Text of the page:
By Daniel Howat
Going into this year’s Oscar season, one of the big question marks was “Blade Runner 2049“. It was hard to tell how much of a contender the film would really be. So now that “2049” is out in the world, where does it stand?
”Blade Runner 2049” received great reviews all around, and sits at an 88% on Rotten Tomatoes. It’s widely seen as an excellent sequel, with a great deal of praise about the technical aspects of the film. Still, it didn’t do very well at the box office, grossing $32.8 million in its first weekend, far below early estimates. For a film with a budget of $150 million, that’s a pretty poor opening weekend.
Prior to its release, Oscar predictors had “2049” all over the map. Some had the film scoring some major above-the-line nominations in Best Picture and Director. Some had it sticking to just the technical categories, with key nominations in cinematography and production design. Would it be like “Mad Max: Fury Road” and “Gravity”, or more like “Interstellar”?
You should feel pretty secure in predicting “2049” for at least five of the technical categories. Roger Deakins will undeniably score a nomination for his incredible cinematography and has a very good shot a winning. He’s seen as one of the best cinematographers of all time but has never won an Oscar. That narrative will likely push him toward a win, but he does have some competition. Visual Effects and Production Design are seen as likely nominations for “2049” as well and are also contending for the wins in their respective categories. Some remarkable sound work throughout the film should easily propel it to nominations in Sound Editing and Mixing too.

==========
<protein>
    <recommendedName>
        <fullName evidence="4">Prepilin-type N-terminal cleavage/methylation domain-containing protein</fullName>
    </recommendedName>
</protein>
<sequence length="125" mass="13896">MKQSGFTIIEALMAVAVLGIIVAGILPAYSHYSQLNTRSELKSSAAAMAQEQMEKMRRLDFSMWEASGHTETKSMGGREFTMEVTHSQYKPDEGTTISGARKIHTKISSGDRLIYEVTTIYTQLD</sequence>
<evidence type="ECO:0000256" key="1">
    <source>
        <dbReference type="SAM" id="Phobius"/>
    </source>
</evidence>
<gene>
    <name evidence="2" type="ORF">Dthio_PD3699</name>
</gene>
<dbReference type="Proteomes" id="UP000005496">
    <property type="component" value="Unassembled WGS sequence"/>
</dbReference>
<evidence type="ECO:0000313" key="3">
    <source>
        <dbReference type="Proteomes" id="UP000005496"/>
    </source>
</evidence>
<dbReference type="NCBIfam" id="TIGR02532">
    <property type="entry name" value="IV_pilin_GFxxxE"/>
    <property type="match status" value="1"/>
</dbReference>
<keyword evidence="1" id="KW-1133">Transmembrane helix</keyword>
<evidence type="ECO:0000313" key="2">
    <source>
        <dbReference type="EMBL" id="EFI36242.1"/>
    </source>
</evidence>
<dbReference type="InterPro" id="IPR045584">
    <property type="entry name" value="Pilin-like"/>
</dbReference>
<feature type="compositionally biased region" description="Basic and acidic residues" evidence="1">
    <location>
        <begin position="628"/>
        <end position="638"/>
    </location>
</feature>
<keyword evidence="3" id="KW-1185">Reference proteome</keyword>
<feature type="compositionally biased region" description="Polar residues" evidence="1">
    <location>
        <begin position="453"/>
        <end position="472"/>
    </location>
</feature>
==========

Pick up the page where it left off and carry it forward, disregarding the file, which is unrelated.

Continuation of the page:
Outside of those five, it gets a little trickier. Can it contend in Film Editing? It’s possible, but the category mostly (But not exclusively) sticks to Best Picture nominees of which we are currently expecting “Blade Runner 2049” to miss. Best Score could happen, but it could easily be overshadowed by showier work including Hans Zimmer’s own “Dunkirk.” Any other technicals such as costume design and makeup, are simply not happening.
So how about above-the-line? “2049” simply didn’t make the splash that “Fury Road” or “Gravity” made. Both of those movies didn’t just score Picture nominations, they were seen as genuine contenders to win. The Academy likely won’t have the same reaction for the slow and deliberate “2049” as they did to those other films. A Best Picture nomination seems to be a long shot at this point, especially in such a competitive year. Because of the unique and visual nature of “2049,” Best Director isn’t quite as long of a shot as Picture, but still very unlikely. Adapted Screenplay (Despite being a weak year for the category) is most likely out of the running. Gosling gives one of his most unique performances, channeling his similar work in “Drive,” to excellent effect but he and an emotionally committed Harrison Ford will have to sit this year out.
Don’t expect to see a slew of surprises on nomination morning. As much as some people love it, “Blade Runner 2049” didn’t land nearly as strong as it needed to in order to be considered this year’s “Mad Max: Fury Road.” With stiff competition from “Dunkirk,” “Darkest Hour” and “The Shape Of Water” in the technical categories along with other potential non-Best Picture nominees such as “War For The Planet Of The Apes,” “Wonder Woman” “Baby Driver” and many others. There’s very little chance any above-the-line nominations happen, but stick to the techs. Right now we predict it will easily walk in with five nominations for…
Anything more would be a miracle at this point. But hey! At least it would be three more nominations than the original film received. So what do you think? Are we wrong in our predictions? Do you think “Blade Runner 2049” will contend elsewhere? Let us know in the comments below.
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